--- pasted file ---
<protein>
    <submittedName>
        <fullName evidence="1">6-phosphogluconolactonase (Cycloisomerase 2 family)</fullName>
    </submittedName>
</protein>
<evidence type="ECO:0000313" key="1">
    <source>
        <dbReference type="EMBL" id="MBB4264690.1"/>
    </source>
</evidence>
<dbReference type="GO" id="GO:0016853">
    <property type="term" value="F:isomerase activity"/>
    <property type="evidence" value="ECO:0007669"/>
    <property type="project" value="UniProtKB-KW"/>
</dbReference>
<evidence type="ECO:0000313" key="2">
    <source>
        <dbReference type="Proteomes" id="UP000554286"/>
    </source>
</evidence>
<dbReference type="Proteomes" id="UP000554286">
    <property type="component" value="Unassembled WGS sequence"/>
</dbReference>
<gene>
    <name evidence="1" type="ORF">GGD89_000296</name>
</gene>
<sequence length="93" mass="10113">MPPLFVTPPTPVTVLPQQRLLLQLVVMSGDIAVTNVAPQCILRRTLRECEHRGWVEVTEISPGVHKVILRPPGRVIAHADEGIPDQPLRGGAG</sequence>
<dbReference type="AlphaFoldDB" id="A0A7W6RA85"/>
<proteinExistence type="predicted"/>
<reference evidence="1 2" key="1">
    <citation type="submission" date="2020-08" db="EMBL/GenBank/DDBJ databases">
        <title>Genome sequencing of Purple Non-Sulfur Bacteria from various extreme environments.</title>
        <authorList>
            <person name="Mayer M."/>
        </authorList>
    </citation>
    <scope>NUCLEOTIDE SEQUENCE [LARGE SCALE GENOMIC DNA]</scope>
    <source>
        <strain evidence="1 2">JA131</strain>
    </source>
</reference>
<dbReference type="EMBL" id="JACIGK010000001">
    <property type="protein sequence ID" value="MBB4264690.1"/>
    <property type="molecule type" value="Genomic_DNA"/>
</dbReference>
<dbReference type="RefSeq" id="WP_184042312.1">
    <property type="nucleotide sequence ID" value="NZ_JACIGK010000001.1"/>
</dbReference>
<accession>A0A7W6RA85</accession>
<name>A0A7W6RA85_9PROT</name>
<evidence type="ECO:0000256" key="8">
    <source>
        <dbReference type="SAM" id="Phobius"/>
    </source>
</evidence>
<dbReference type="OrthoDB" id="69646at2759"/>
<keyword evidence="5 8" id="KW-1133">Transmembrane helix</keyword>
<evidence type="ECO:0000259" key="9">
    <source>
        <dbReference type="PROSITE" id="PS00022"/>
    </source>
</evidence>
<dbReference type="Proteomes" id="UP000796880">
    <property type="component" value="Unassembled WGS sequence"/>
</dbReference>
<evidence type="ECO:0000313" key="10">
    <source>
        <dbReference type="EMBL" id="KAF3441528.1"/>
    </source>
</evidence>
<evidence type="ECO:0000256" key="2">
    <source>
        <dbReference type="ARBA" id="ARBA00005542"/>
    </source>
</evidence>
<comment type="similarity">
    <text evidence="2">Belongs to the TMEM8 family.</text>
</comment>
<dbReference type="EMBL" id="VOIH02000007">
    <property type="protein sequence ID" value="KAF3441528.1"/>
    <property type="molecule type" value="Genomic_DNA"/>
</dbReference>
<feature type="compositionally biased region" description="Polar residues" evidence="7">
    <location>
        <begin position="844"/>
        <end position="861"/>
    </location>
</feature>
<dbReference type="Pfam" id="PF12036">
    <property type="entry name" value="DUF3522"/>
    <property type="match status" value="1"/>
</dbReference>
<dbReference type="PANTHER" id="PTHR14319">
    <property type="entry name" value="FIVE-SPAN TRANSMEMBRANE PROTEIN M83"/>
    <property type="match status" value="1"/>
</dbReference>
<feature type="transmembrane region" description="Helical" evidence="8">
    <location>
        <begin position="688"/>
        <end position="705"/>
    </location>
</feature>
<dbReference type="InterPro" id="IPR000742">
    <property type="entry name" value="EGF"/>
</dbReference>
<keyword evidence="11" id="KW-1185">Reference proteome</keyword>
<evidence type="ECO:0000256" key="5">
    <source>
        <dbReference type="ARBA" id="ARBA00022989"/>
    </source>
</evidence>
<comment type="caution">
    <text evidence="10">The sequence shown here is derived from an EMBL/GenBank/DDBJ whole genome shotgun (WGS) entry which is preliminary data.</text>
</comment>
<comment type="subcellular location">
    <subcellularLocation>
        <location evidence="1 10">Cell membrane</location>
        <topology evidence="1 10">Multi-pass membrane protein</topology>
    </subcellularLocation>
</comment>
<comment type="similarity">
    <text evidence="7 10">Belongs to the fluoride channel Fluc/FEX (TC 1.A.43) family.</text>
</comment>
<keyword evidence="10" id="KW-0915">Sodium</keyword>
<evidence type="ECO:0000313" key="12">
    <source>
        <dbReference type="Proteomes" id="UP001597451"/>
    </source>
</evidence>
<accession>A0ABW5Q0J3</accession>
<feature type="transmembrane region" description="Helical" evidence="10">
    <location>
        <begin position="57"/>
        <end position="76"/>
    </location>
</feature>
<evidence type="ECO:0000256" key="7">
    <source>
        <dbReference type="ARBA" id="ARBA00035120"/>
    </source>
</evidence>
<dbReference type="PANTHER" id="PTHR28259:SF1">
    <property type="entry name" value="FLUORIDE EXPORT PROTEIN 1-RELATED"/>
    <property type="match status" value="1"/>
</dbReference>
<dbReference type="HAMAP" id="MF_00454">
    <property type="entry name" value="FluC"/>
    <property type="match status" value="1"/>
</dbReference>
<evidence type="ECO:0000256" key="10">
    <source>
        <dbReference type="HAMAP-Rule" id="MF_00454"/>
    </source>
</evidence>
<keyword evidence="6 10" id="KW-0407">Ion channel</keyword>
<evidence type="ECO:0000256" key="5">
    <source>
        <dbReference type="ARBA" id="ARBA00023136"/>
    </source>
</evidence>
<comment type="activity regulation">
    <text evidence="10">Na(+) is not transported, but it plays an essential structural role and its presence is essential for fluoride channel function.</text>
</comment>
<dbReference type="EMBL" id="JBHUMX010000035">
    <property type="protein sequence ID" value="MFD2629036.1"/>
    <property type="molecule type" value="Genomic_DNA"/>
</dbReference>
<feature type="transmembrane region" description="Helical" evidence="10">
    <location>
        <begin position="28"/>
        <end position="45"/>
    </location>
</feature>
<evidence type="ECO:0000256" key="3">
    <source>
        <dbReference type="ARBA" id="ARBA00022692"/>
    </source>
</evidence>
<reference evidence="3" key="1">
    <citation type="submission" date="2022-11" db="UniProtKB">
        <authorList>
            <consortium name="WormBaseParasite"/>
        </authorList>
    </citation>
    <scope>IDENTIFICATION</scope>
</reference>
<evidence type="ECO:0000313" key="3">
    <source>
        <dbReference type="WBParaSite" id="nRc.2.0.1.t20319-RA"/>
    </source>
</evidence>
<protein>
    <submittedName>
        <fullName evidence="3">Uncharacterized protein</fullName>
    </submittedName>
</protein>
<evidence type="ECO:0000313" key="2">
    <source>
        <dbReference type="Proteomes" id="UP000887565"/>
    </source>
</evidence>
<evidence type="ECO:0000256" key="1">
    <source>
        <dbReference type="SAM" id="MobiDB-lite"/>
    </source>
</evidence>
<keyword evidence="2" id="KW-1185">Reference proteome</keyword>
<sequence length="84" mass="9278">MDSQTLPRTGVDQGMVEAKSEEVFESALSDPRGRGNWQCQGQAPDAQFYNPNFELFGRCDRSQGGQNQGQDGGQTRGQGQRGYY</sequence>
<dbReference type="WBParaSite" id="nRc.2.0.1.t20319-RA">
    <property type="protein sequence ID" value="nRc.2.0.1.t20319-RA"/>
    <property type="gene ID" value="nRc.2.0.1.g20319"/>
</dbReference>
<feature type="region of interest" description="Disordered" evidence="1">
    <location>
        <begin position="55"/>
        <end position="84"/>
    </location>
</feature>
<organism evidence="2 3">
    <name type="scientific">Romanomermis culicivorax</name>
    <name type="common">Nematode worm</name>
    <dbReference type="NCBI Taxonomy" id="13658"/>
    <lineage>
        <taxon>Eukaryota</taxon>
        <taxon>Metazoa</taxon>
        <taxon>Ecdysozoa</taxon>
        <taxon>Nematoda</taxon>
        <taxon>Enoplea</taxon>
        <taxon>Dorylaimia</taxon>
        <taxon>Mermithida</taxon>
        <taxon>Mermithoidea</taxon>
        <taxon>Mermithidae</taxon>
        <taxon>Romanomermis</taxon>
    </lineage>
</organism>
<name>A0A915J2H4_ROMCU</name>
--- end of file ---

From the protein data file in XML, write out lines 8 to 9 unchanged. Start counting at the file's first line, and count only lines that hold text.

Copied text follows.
        <dbReference type="EMBL" id="MBB4264690.1"/>
    </source>